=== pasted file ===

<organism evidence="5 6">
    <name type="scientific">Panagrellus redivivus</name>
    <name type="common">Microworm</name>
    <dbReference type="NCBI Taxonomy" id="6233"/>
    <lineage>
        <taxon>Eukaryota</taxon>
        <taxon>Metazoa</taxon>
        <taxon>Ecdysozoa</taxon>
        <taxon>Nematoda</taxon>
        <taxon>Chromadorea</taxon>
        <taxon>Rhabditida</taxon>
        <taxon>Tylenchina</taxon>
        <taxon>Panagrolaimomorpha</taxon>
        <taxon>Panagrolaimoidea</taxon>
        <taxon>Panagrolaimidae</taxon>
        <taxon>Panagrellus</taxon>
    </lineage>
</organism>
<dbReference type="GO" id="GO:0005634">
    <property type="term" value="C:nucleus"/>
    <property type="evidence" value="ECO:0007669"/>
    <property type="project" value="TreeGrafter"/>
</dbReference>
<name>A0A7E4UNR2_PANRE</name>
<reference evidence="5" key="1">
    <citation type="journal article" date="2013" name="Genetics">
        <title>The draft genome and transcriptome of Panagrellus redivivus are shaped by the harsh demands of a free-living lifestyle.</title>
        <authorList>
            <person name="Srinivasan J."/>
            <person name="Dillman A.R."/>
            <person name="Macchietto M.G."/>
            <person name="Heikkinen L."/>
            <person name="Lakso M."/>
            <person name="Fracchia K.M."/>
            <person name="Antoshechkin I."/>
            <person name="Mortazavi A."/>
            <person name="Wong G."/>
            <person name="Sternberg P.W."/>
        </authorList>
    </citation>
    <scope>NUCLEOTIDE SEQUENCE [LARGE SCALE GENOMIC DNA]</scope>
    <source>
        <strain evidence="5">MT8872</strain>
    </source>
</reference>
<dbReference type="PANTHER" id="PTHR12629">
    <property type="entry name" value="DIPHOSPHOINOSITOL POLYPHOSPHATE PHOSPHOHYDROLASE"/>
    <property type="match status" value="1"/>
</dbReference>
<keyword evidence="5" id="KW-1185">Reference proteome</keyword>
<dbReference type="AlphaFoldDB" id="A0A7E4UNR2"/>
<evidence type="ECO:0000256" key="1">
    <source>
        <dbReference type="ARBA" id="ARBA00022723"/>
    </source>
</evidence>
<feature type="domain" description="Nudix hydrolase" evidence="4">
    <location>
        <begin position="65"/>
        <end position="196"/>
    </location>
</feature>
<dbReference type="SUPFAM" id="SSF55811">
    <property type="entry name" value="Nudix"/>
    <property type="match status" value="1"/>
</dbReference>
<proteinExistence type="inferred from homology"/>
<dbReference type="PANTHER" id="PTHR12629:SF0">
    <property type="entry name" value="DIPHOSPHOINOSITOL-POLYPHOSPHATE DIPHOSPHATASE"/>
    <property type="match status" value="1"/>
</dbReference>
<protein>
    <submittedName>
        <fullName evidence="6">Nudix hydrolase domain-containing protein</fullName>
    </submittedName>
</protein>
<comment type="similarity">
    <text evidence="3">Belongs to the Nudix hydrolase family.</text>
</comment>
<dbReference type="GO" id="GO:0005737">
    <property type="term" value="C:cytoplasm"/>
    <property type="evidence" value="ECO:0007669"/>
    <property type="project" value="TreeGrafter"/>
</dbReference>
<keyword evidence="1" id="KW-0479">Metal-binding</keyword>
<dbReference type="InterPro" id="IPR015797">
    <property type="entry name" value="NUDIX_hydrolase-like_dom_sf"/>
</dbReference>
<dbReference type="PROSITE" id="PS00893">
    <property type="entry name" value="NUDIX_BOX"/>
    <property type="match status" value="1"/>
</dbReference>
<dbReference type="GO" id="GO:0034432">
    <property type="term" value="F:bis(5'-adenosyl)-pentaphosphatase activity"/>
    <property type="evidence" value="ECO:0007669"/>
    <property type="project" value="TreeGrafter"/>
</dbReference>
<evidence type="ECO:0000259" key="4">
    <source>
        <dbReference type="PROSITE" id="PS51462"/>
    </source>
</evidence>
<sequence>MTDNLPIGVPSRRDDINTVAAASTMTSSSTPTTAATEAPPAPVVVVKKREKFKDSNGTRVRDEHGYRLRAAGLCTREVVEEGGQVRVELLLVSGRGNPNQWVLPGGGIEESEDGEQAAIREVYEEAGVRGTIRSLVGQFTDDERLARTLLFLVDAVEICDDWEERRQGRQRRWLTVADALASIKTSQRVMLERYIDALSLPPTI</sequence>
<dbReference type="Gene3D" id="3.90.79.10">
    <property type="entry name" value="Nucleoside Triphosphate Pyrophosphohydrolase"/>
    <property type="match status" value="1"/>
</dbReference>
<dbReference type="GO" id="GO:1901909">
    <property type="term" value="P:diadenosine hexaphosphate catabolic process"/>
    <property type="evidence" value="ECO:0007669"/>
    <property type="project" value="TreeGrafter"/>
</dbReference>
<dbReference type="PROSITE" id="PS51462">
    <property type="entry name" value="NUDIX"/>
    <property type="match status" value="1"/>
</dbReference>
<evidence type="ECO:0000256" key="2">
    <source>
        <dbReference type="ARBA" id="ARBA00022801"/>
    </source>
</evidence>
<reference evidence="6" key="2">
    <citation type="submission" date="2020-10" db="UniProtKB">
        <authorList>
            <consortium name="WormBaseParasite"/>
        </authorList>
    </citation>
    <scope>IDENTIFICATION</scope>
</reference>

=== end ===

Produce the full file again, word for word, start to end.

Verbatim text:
<organism evidence="5 6">
    <name type="scientific">Panagrellus redivivus</name>
    <name type="common">Microworm</name>
    <dbReference type="NCBI Taxonomy" id="6233"/>
    <lineage>
        <taxon>Eukaryota</taxon>
        <taxon>Metazoa</taxon>
        <taxon>Ecdysozoa</taxon>
        <taxon>Nematoda</taxon>
        <taxon>Chromadorea</taxon>
        <taxon>Rhabditida</taxon>
        <taxon>Tylenchina</taxon>
        <taxon>Panagrolaimomorpha</taxon>
        <taxon>Panagrolaimoidea</taxon>
        <taxon>Panagrolaimidae</taxon>
        <taxon>Panagrellus</taxon>
    </lineage>
</organism>
<dbReference type="GO" id="GO:0005634">
    <property type="term" value="C:nucleus"/>
    <property type="evidence" value="ECO:0007669"/>
    <property type="project" value="TreeGrafter"/>
</dbReference>
<name>A0A7E4UNR2_PANRE</name>
<reference evidence="5" key="1">
    <citation type="journal article" date="2013" name="Genetics">
        <title>The draft genome and transcriptome of Panagrellus redivivus are shaped by the harsh demands of a free-living lifestyle.</title>
        <authorList>
            <person name="Srinivasan J."/>
            <person name="Dillman A.R."/>
            <person name="Macchietto M.G."/>
            <person name="Heikkinen L."/>
            <person name="Lakso M."/>
            <person name="Fracchia K.M."/>
            <person name="Antoshechkin I."/>
            <person name="Mortazavi A."/>
            <person name="Wong G."/>
            <person name="Sternberg P.W."/>
        </authorList>
    </citation>
    <scope>NUCLEOTIDE SEQUENCE [LARGE SCALE GENOMIC DNA]</scope>
    <source>
        <strain evidence="5">MT8872</strain>
    </source>
</reference>
<dbReference type="PANTHER" id="PTHR12629">
    <property type="entry name" value="DIPHOSPHOINOSITOL POLYPHOSPHATE PHOSPHOHYDROLASE"/>
    <property type="match status" value="1"/>
</dbReference>
<keyword evidence="5" id="KW-1185">Reference proteome</keyword>
<dbReference type="AlphaFoldDB" id="A0A7E4UNR2"/>
<evidence type="ECO:0000256" key="1">
    <source>
        <dbReference type="ARBA" id="ARBA00022723"/>
    </source>
</evidence>
<feature type="domain" description="Nudix hydrolase" evidence="4">
    <location>
        <begin position="65"/>
        <end position="196"/>
    </location>
</feature>
<dbReference type="SUPFAM" id="SSF55811">
    <property type="entry name" value="Nudix"/>
    <property type="match status" value="1"/>
</dbReference>
<proteinExistence type="inferred from homology"/>
<dbReference type="PANTHER" id="PTHR12629:SF0">
    <property type="entry name" value="DIPHOSPHOINOSITOL-POLYPHOSPHATE DIPHOSPHATASE"/>
    <property type="match status" value="1"/>
</dbReference>
<protein>
    <submittedName>
        <fullName evidence="6">Nudix hydrolase domain-containing protein</fullName>
    </submittedName>
</protein>
<comment type="similarity">
    <text evidence="3">Belongs to the Nudix hydrolase family.</text>
</comment>
<dbReference type="GO" id="GO:0005737">
    <property type="term" value="C:cytoplasm"/>
    <property type="evidence" value="ECO:0007669"/>
    <property type="project" value="TreeGrafter"/>
</dbReference>
<keyword evidence="1" id="KW-0479">Metal-binding</keyword>
<dbReference type="InterPro" id="IPR015797">
    <property type="entry name" value="NUDIX_hydrolase-like_dom_sf"/>
</dbReference>
<dbReference type="PROSITE" id="PS00893">
    <property type="entry name" value="NUDIX_BOX"/>
    <property type="match status" value="1"/>
</dbReference>
<dbReference type="GO" id="GO:0034432">
    <property type="term" value="F:bis(5'-adenosyl)-pentaphosphatase activity"/>
    <property type="evidence" value="ECO:0007669"/>
    <property type="project" value="TreeGrafter"/>
</dbReference>
<evidence type="ECO:0000259" key="4">
    <source>
        <dbReference type="PROSITE" id="PS51462"/>
    </source>
</evidence>
<sequence>MTDNLPIGVPSRRDDINTVAAASTMTSSSTPTTAATEAPPAPVVVVKKREKFKDSNGTRVRDEHGYRLRAAGLCTREVVEEGGQVRVELLLVSGRGNPNQWVLPGGGIEESEDGEQAAIREVYEEAGVRGTIRSLVGQFTDDERLARTLLFLVDAVEICDDWEERRQGRQRRWLTVADALASIKTSQRVMLERYIDALSLPPTI</sequence>
<dbReference type="Gene3D" id="3.90.79.10">
    <property type="entry name" value="Nucleoside Triphosphate Pyrophosphohydrolase"/>
    <property type="match status" value="1"/>
</dbReference>
<dbReference type="GO" id="GO:1901909">
    <property type="term" value="P:diadenosine hexaphosphate catabolic process"/>
    <property type="evidence" value="ECO:0007669"/>
    <property type="project" value="TreeGrafter"/>
</dbReference>
<dbReference type="PROSITE" id="PS51462">
    <property type="entry name" value="NUDIX"/>
    <property type="match status" value="1"/>
</dbReference>
<evidence type="ECO:0000256" key="2">
    <source>
        <dbReference type="ARBA" id="ARBA00022801"/>
    </source>
</evidence>
<reference evidence="6" key="2">
    <citation type="submission" date="2020-10" db="UniProtKB">
        <authorList>
            <consortium name="WormBaseParasite"/>
        </authorList>
    </citation>
    <scope>IDENTIFICATION</scope>
</reference>